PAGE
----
Records released detailing an investigation into a single-vehicle crash on Highway 30 between Rainier and St. Helens following a casino bus trip fundraiser do more than raise questions about the integrity of former Sheriff’s Office deputy David Fuller, who as of our press time Tuesday was in the running for sheriff of Columbia County.

Indeed, the investigative report is damning for several of Columbia County’s public agencies tasked with responding to emergencies and upholding public safety.

The records raise basic questions about whether the police officials in Columbia County employ a double standard when it comes to one of their own. The message is that it’s OK for our buddies and friends to drive while intoxicated, but if we catch someone not in our social club we will throw the proverbial book at him or her.

More than anything else, the officials — including police officers with the Sheriff’s Office and dispatchers who work with Columbia 911 — who are detailed in the records as having had serious concerns about Fuller, his apparent intoxication and the fact it was unclear how he planned to make it home after the fundraiser, have failed the community at that task. No one took final responsibility for ensuring someone who was uniformly perceived to have been intoxicated did not get behind the wheel and drive.

There appears to have been some effort to contact Fuller’s wife or daughter, according to the records. The records also indicate Fuller said he intended to sleep in his vehicle. In both cases, however, there is no follow-through from the group of friends and colleagues who attended the fundraiser with Fuller. And there should have been.

Oregon State Police Trooper Tyler Bechtel interviewed many of those who attended the fundraiser for the Clatskanie Volunteer Fire Department. In each instance in which the person Bechtel interviewed had been familiar with Fuller and his behavior during the trip, the concern for Fuller’s ability to drive after the fundraiser is clear. Some believed he was intoxicated, though there was some question whether he was beyond the legal limit to drive after departing the bus. Others had no such concerns, and recounted how they awoke the next morning genuinely upset for having not taken a firmer hand with Fuller as he departed the bus in Longview, Wash.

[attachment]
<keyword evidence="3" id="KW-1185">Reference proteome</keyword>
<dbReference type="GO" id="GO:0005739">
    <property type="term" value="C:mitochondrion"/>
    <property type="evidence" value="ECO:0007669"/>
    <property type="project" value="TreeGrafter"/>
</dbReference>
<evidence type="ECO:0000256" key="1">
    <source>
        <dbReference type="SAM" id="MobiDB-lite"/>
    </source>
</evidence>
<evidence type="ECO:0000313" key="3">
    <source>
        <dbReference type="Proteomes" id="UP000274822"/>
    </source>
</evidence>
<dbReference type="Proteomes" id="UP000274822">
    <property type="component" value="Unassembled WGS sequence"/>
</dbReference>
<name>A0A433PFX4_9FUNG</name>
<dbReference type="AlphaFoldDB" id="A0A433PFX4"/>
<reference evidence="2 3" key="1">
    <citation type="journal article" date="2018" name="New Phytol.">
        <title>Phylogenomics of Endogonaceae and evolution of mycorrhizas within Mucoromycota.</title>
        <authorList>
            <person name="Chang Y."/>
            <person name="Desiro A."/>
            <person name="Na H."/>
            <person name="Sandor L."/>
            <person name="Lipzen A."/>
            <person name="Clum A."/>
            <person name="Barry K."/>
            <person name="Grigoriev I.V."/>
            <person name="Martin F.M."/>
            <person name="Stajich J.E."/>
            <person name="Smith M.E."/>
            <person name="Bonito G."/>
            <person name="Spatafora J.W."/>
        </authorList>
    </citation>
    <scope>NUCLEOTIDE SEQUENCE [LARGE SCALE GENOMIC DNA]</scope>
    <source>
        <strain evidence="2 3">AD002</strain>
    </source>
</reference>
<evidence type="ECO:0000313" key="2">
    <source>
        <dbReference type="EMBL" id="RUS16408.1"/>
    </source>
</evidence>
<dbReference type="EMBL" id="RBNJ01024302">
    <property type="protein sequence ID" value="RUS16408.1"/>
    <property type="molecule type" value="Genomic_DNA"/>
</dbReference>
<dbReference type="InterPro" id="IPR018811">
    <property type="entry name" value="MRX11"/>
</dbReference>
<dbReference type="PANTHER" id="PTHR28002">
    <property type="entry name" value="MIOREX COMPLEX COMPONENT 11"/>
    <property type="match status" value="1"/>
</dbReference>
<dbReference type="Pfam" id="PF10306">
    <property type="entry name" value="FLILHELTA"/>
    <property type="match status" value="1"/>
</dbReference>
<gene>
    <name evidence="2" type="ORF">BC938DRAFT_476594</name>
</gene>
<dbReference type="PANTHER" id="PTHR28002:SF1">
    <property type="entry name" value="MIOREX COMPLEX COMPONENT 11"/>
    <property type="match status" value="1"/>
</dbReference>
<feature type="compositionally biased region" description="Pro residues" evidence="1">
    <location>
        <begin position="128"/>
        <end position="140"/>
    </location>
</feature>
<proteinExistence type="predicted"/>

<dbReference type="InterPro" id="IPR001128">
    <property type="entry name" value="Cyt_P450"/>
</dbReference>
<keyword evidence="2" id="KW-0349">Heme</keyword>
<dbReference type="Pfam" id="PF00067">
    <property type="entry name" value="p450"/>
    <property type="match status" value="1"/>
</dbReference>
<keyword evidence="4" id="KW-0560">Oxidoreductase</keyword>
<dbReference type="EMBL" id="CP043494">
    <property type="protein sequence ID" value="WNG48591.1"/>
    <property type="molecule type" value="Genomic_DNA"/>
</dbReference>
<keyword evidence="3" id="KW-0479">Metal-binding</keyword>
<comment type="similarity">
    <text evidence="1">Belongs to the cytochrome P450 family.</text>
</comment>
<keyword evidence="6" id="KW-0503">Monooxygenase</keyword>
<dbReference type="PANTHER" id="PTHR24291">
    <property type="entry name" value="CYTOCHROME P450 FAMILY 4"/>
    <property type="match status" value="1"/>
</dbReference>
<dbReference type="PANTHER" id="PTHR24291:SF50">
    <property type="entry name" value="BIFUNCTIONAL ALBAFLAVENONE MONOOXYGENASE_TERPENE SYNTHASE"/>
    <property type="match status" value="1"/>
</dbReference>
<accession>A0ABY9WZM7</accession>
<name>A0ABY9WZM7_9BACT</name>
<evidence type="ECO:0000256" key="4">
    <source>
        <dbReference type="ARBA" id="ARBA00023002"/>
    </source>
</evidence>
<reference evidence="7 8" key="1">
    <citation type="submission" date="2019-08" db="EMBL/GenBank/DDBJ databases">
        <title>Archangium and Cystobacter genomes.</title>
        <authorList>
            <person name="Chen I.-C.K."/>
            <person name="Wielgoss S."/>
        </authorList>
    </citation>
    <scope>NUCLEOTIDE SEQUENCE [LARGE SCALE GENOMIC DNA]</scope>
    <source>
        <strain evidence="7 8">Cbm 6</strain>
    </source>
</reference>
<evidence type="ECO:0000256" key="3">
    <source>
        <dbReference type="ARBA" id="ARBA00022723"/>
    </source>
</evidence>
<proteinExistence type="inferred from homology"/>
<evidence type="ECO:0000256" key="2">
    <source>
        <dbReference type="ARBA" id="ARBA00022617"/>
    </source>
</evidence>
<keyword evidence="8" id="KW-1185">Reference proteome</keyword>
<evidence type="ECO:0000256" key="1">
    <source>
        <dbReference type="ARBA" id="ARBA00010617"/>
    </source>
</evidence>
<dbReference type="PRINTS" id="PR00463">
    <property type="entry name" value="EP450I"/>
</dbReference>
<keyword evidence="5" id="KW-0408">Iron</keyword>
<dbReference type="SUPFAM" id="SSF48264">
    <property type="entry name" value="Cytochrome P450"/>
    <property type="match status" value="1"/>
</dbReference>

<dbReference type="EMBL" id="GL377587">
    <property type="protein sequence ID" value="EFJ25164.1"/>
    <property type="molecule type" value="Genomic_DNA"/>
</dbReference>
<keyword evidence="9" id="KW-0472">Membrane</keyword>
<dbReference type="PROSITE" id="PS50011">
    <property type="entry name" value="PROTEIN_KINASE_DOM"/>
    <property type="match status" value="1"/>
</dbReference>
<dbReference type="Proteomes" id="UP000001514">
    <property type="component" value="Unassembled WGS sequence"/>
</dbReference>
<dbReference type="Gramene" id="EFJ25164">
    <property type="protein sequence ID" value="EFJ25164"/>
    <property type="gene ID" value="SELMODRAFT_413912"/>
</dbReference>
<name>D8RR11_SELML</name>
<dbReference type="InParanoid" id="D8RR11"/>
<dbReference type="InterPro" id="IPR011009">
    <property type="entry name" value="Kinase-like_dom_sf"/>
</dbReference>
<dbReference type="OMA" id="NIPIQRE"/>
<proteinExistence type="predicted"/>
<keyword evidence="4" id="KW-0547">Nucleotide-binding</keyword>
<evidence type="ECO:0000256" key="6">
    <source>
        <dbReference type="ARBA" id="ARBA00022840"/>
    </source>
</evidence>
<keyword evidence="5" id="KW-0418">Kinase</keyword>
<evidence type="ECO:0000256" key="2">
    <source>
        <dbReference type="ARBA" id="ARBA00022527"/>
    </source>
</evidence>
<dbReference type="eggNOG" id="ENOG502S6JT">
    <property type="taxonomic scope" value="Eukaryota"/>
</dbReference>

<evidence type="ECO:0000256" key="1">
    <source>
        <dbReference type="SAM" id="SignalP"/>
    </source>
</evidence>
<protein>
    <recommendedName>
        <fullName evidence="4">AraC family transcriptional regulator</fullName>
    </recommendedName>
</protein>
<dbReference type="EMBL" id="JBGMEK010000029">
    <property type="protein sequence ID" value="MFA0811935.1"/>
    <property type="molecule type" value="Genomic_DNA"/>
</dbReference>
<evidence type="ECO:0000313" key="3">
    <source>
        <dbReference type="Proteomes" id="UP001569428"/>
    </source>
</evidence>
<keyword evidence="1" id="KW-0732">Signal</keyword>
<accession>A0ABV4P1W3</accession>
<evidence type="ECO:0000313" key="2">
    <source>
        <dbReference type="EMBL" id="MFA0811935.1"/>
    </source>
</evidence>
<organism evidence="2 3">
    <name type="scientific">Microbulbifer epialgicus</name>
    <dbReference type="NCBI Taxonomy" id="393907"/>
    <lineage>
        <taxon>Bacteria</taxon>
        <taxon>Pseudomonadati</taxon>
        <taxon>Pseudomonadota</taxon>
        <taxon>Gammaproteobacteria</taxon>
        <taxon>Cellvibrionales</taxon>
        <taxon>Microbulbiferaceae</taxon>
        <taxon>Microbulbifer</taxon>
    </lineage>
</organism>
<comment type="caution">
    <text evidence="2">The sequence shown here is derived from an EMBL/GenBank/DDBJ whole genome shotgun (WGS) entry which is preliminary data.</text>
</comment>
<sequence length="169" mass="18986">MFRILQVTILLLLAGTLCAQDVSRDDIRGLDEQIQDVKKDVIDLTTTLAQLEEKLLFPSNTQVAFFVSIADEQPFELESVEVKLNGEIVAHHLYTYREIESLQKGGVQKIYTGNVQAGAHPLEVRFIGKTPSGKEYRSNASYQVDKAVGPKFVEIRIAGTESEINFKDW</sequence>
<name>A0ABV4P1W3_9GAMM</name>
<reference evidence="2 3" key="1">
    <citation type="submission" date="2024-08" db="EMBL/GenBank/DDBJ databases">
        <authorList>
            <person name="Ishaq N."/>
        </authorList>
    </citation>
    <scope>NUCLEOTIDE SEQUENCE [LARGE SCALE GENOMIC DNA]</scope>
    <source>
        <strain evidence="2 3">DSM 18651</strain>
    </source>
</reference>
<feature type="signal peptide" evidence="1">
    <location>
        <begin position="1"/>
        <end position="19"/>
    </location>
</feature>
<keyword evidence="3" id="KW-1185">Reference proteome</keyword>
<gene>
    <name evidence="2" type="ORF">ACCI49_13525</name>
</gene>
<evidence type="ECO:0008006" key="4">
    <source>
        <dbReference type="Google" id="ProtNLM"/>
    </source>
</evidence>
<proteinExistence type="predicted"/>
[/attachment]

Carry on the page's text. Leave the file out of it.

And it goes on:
In retrospect, even before learning of the crash, many wished they had intervened.

Sgt. Russ George, Fuller’s then-supervisor at the Columbia County Sheriff’s Office, told Bechtel he wished he had done more only in light of the fact Fuller’s crash and his refusal to report it, as is required per Oregon Department of Motor Vehicle law, prompted the more in-depth investigation. In fact, some of the bus passengers said they had concerns, but when George did not take action to halt Fuller from driving, they concluded Fuller was OK. George is the official, after all, and when he didn’t act there was just cause for further inaction.

Indeed, George — who, along with Fuller, was one of three people who boarded and departed the bus in Longview, and who had the greatest opportunity to make sure an intoxicated person did not get behind the wheel and drive — leaves no mistake in his interview with Bechtal that he believed Fuller was very intoxicated. Yet, instead of exercising his authority as a colleague and a public safety officer, George told Bechtel he made a “beeline” for his truck because he was sick and tired of some of the drunken behavior of the bus passengers. We should also mention there is no indication that George was intoxicated.

Ultimately, it was Fuller’s responsibility to make his own driving arrangements and to safeguard against the possibility of driving while intoxicated early in the morning on April 1. Would he have failed a field sobriety test, or have blown above the legal limit of .08 blood alcohol content in Oregon to qualify for DUII? We will never know. His actions in the aftermath, however, have solidified our concern for his potential position as sheriff in Columbia County, a potentiality we will very much be watching.

We understand there was a worthy cause behind the casino bus trip: to raise money, estimated at $800 and $1,000 per trip by one of the organizers, for the volunteer fire department. Likewise, it’s not inherently bad to drink alcohol, to enjoy camaraderie with one’s friends and colleagues. Such events can build teamwork and friendships.

But when those events involve professionals charged with overseeing public safety, who then compromise that safety through irresponsible decision-making, the events become a detriment to the community.

We also realize these were adults at the event, and that it can be difficult to convince or even force a person who has been drinking to listen to reason. That is why we afford others in our society with a badge, so that reason and safety can be enforced. In this case, there were plenty of badges to go around at the Clatskanie Volunteer Fire Department casino bus trip.

Unfortunately, reason and concern for public safety was sorely absent.

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